Quick Tip – Gradle and How It Works with Android Studio

Deivi Taka

Quick Tip – What is Gradle and How do you use it?

This article was updated in April 2016 to include details on the Android wrapper

Released in 2007, Gradle is a popular open-source automated build system that makes working on large projects easier. It’s based on concepts from its predecessors Apache Maven and Apache Ant, but uses a Groovy-based domain specific language (DSL) and Java, instead of XML.

It speeds up the build process by skipping unnecessary re-execution of up-to-date projects part of larger project trees. It also makes adding different libraries to a project easier by using just one line of code.

Gradle is the official build system for Android Studio, and as Android Studio users, most configuration happens automatically. But I feel a basic understanding of how it works is useful to every Android Developer.

In this article I will give a quick overview of Gradle, how to use it and common problems.

Standalone Installation

Manual installation is not required to be able to build new Android applications, I am including this section for a deeper look. It comes bundled with Android Studio, so you can skip to Gradle Basics if you want.

Head to the download page to get the latest release of. Download the binary only distribution, extract the files in a directory of choice and add to your path.



Gradle is also available via Homebrew.


Windows users will need to edit Environmental Variables by right-clicking on My Computer and selecting Properties. Choose Advanced System Settings on the left panel. This will open the System Properties window. On the right bottom, click Environmental Variables and the following window will open.

Environmental Variables

Under System Variables click New and enter GRADLE_HOME as the name, and the path to the extracted gradle zip and hit OK.

New Variable

Return to System variables, find PATH in the list and click Edit.

Edit Path

If the window is different, be careful not to delete what is already in there, instead go to the end of the line and add a semi-column ( ; ). In both cases add GRADLE_HOME%\bin and save changes.

To check that everything is correct, open Command Prompt (or Terminal) and write gradle -version. It prints the version number on the console, and other details as below.

Gradle Version

Gradle Basics

Open a text editor and create a new file that contains the following code:

task myFirstTask << {
    System.out.println "First task running..."

Save it as GradleTest/build.gradle(remember to choose All types as file type). Open a terminal, navigate to this folder and type gradle -q tasks to show the list of available tasks to run. There will be an Other tasks section at the bottom with one element underneath, myFirstTask.

Running gradle -q myFirstTask will execute the task, printing the line inside the task body. -q executes the command in silent mode, printing the information required, not the process.

All the tasks that you want Gradle to run are written in Groovy and saved into a file named build.gradle.

You can add more tasks, set dependencies on each other, and set default tasks.

For example:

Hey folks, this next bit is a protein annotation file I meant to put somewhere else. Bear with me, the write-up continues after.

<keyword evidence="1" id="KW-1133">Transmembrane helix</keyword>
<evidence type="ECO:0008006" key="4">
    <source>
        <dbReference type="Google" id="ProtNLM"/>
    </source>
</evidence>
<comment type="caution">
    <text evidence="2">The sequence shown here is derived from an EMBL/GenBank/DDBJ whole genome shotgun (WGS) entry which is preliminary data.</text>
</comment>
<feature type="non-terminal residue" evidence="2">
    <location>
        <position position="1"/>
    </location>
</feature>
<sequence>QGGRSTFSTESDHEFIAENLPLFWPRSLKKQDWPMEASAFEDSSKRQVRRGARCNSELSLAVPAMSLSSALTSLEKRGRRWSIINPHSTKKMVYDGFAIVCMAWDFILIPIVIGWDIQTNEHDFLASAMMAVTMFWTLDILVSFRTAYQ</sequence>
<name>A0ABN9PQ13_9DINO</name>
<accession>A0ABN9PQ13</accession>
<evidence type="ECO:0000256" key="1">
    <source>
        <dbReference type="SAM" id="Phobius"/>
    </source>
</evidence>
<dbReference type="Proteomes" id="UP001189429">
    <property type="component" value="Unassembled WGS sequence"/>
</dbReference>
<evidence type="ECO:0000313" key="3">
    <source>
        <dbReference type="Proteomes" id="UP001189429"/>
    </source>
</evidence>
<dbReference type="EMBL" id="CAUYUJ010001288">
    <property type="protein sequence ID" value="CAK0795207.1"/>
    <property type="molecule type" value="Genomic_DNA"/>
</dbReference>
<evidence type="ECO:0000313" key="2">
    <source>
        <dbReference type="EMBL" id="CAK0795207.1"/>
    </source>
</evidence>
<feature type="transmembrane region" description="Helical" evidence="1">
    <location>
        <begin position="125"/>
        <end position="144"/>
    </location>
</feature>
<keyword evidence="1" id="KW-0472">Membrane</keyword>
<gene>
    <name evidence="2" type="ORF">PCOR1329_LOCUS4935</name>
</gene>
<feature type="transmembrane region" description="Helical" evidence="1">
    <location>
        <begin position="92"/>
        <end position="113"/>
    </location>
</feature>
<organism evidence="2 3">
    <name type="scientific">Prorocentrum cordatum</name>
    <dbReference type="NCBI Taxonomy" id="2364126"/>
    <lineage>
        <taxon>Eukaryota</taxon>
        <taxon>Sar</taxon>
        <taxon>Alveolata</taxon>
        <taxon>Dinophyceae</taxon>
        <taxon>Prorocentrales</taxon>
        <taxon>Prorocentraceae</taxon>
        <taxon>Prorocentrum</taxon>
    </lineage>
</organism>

task anotherTask (dependsOn: myFirstTask) << {
    System.out.println "Another task running..."

To make this task the default, add the following line at the beginning of the build file.

defaultTasks 'anotherTask'

Showing the list of tasks again, you will notice that myFirstTask is missing. Type gradle -q to execute the default task and on the screen will be printed:

First task running...
Another task running...

When you have a large project, with different projects depending on each other, the best approach is to have a different build file for each of them with specific tasks, and one for the whole project. The name of the files remains the same, but they are in different places. Gradle will need a configuration file to specify the projects to include. This is the settings.gradle file and contains the following.

include ":projectA", ":projectB", ":projectC"

This is a small selection of what’s possible with, I recommend reading the user guide and DSL reference for more detail.

Android Studio

There are several plugins available for Gradle, including the Android plugin, which I will cover next.

Open Android Studio and create a new project. By default it will have the Gradle wrapper included. The wrapper install the right tools for you, and the right version of these tools, relieving an unnecessary burden. Each wrapper is tied to a specific version of Gradle. For more information you can read the Wrapper documentation.

In the Project tab on the left, you will notice two main sections, app, and Gradle Scripts. The second section contains the files mentioned earlier. You will notice that an Android Studio project contains a build.gradle(Project:AppName) and a build.gradle(Module:app) file. The first contains configuration for all projects and modules in the application. The second contains specific configuration for the module it’s included with.

After any change you make to these files, you will need to sync Gradle from the bar that appears, or from the icon on the toolbar.

Syncing Gradle will evaluate the build files by comparing the current files to the project state that Gradle and Android Studio maintain. If it finds any changes it will execute just those specific tasks.

Gradle Sync

Gradle Sync

Thanks for reading. Enjoy coding and building!

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